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ONE DAY IN DECEMBER by Josie Silver

After I finished Red Clocks (reviewed here) last week, I needed a change of pace. Red Clocks was interesting but heavy, foreboding, and somewhat easy to put down. I wanted something entertaining that would grab me and suck me in. One Day In December by Josie Silver fit the bill perfectly.

Laurie is a twentysomething living in London who is on the bus one cold December evening when she locks eyes with a man sitting in a bus shelter. They stare at each other for a little while, but before either can react, the bus pulls away. Laurie, convinced he was her true love, spends the next year looking for Bus Boy (as she and her roommate name him) to no avail. A year later, however, he enters her life in an unexpected way, and One Day In December tracks the next decade or so, as Laurie and Bus Boy (Jack) go in and out of each other’s lives. Timing, circumstance and pride keep getting in their way… but will they end up together?

Yes, it’s a cheesy premise. But One Day In December is a thoroughly enjoyable, engrossing book with a surprising amount of heft. I felt invested in Laurie and Jack and wanted to see what happened to them. There were a few twists and turns I didn’t see coming. And I liked how One Day In December accurately depicted those unrooted twentysomething days when you’re sort of an adult, but not really, and everything feels so momentous. Silver’s writing is light and conversational and the pages really flew by. So no, this isn’t Meaningful Literary Fiction, but it was exactly what I needed when I picked it up, and I was sad for it to end.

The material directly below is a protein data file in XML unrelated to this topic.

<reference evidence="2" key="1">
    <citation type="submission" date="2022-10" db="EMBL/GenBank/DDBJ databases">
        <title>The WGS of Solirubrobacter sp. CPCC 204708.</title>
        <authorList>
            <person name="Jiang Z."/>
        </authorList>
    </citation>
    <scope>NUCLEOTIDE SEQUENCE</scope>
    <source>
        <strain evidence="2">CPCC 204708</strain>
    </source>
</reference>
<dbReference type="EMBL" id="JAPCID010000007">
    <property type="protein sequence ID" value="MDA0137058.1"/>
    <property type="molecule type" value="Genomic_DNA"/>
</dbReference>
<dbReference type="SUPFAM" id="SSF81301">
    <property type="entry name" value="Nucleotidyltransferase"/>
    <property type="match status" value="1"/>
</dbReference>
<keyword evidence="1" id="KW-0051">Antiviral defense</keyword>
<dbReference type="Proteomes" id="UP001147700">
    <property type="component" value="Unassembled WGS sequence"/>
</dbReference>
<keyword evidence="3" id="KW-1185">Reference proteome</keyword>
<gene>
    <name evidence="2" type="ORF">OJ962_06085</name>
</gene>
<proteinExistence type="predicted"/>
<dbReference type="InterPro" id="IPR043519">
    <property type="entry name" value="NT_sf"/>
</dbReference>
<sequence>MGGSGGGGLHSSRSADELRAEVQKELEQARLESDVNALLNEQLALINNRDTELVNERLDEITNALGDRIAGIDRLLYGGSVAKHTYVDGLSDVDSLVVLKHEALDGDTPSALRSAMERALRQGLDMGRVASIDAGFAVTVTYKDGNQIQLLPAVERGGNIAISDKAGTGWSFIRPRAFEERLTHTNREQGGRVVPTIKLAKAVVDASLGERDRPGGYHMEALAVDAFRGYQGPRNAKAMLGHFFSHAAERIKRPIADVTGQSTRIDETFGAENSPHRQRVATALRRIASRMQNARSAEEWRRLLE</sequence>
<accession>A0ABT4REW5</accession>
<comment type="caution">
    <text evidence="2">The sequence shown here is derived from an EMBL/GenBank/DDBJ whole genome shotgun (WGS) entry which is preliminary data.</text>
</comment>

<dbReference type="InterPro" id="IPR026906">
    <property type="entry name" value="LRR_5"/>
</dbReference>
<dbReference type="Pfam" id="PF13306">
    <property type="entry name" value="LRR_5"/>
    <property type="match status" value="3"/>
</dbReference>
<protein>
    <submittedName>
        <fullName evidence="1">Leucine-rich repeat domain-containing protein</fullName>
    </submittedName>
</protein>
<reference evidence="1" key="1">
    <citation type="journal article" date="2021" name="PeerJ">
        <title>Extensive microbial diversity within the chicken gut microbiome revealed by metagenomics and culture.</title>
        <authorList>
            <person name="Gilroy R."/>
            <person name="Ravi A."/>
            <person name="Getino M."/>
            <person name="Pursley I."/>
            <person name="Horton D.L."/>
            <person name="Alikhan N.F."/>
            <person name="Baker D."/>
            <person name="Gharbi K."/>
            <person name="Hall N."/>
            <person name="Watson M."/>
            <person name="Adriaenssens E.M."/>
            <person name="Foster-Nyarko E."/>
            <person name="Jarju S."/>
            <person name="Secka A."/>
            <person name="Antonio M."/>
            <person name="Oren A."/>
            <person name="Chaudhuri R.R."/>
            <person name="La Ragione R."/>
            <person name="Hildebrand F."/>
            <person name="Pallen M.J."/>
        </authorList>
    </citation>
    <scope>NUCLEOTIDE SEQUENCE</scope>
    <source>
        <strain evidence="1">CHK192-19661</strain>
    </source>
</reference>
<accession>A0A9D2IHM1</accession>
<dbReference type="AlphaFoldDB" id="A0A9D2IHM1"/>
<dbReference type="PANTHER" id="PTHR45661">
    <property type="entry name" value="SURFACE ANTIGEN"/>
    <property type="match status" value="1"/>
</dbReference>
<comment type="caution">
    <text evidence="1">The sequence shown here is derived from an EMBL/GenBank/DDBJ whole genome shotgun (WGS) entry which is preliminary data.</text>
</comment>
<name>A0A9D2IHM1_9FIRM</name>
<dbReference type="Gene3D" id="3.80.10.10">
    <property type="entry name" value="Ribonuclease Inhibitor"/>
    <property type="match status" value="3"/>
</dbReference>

(Speaking of endings – this one was too Hollywood for me. It felt like the ending of every rom com movie I’ve ever seen. I wish Silver had gone in a different direction in that final scene. I was happy with the outcome but not how it got there.)

I alternated between the print and audio of One Day In December. I liked the narration quite a bit. Eleanor Tomlinson and Charlie Anson were very familiar voices to me by the end, and I appreciated how they communicated Jack’s edginess and Laurie’s sweetness. British accents don’t hurt either, right? The only downside of the audio was that sometimes I just had to get back to the book and ended up picking up the print. But I highly recommend the audio too.